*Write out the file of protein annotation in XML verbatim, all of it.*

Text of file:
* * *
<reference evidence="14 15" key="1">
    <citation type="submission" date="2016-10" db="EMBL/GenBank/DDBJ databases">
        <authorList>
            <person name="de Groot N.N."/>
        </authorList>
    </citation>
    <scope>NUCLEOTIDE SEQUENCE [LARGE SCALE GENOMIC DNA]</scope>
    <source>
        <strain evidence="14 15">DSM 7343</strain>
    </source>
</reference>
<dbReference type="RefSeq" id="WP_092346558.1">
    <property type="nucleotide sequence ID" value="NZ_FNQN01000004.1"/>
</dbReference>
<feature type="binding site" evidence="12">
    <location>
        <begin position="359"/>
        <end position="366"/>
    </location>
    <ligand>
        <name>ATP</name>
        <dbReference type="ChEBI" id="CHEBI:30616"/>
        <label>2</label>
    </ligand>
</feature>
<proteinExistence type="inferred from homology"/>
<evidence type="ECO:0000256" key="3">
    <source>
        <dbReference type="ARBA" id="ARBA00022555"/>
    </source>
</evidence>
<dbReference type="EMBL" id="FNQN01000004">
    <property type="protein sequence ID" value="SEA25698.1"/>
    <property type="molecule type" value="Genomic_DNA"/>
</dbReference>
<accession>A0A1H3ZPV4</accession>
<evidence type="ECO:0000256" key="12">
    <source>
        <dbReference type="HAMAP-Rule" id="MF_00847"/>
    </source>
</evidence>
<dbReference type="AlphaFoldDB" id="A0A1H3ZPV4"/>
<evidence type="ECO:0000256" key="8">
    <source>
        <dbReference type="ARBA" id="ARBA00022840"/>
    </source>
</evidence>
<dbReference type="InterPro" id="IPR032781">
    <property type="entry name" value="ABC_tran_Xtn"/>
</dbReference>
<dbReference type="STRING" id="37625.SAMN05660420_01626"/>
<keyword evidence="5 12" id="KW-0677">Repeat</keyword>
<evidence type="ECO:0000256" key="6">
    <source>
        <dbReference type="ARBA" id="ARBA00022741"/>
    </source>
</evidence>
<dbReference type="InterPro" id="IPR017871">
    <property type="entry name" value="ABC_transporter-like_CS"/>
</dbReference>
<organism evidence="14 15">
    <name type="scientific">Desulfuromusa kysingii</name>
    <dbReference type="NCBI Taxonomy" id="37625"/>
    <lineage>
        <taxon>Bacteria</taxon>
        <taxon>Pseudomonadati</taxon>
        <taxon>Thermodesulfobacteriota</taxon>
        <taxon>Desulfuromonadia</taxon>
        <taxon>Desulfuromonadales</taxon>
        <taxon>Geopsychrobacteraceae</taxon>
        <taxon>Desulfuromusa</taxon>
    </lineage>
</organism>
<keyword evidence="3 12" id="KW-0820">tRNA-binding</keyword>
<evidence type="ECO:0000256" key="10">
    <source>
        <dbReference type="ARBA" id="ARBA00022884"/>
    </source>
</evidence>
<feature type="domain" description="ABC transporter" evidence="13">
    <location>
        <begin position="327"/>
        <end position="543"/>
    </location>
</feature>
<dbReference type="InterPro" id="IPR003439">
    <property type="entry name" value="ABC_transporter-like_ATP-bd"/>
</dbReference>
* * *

<reference evidence="14 15" key="1">
    <citation type="submission" date="2016-10" db="EMBL/GenBank/DDBJ databases">
        <authorList>
            <person name="de Groot N.N."/>
        </authorList>
    </citation>
    <scope>NUCLEOTIDE SEQUENCE [LARGE SCALE GENOMIC DNA]</scope>
    <source>
        <strain evidence="14 15">DSM 7343</strain>
    </source>
</reference>
<dbReference type="RefSeq" id="WP_092346558.1">
    <property type="nucleotide sequence ID" value="NZ_FNQN01000004.1"/>
</dbReference>
<feature type="binding site" evidence="12">
    <location>
        <begin position="359"/>
        <end position="366"/>
    </location>
    <ligand>
        <name>ATP</name>
        <dbReference type="ChEBI" id="CHEBI:30616"/>
        <label>2</label>
    </ligand>
</feature>
<proteinExistence type="inferred from homology"/>
<evidence type="ECO:0000256" key="3">
    <source>
        <dbReference type="ARBA" id="ARBA00022555"/>
    </source>
</evidence>
<dbReference type="EMBL" id="FNQN01000004">
    <property type="protein sequence ID" value="SEA25698.1"/>
    <property type="molecule type" value="Genomic_DNA"/>
</dbReference>
<accession>A0A1H3ZPV4</accession>
<evidence type="ECO:0000256" key="12">
    <source>
        <dbReference type="HAMAP-Rule" id="MF_00847"/>
    </source>
</evidence>
<dbReference type="AlphaFoldDB" id="A0A1H3ZPV4"/>
<evidence type="ECO:0000256" key="8">
    <source>
        <dbReference type="ARBA" id="ARBA00022840"/>
    </source>
</evidence>
<dbReference type="InterPro" id="IPR032781">
    <property type="entry name" value="ABC_tran_Xtn"/>
</dbReference>
<dbReference type="STRING" id="37625.SAMN05660420_01626"/>
<keyword evidence="5 12" id="KW-0677">Repeat</keyword>
<evidence type="ECO:0000256" key="6">
    <source>
        <dbReference type="ARBA" id="ARBA00022741"/>
    </source>
</evidence>
<dbReference type="InterPro" id="IPR017871">
    <property type="entry name" value="ABC_transporter-like_CS"/>
</dbReference>
<organism evidence="14 15">
    <name type="scientific">Desulfuromusa kysingii</name>
    <dbReference type="NCBI Taxonomy" id="37625"/>
    <lineage>
        <taxon>Bacteria</taxon>
        <taxon>Pseudomonadati</taxon>
        <taxon>Thermodesulfobacteriota</taxon>
        <taxon>Desulfuromonadia</taxon>
        <taxon>Desulfuromonadales</taxon>
        <taxon>Geopsychrobacteraceae</taxon>
        <taxon>Desulfuromusa</taxon>
    </lineage>
</organism>
<keyword evidence="3 12" id="KW-0820">tRNA-binding</keyword>
<evidence type="ECO:0000256" key="10">
    <source>
        <dbReference type="ARBA" id="ARBA00022884"/>
    </source>
</evidence>
<feature type="domain" description="ABC transporter" evidence="13">
    <location>
        <begin position="327"/>
        <end position="543"/>
    </location>
</feature>
<dbReference type="InterPro" id="IPR003439">
    <property type="entry name" value="ABC_transporter-like_ATP-bd"/>
</dbReference>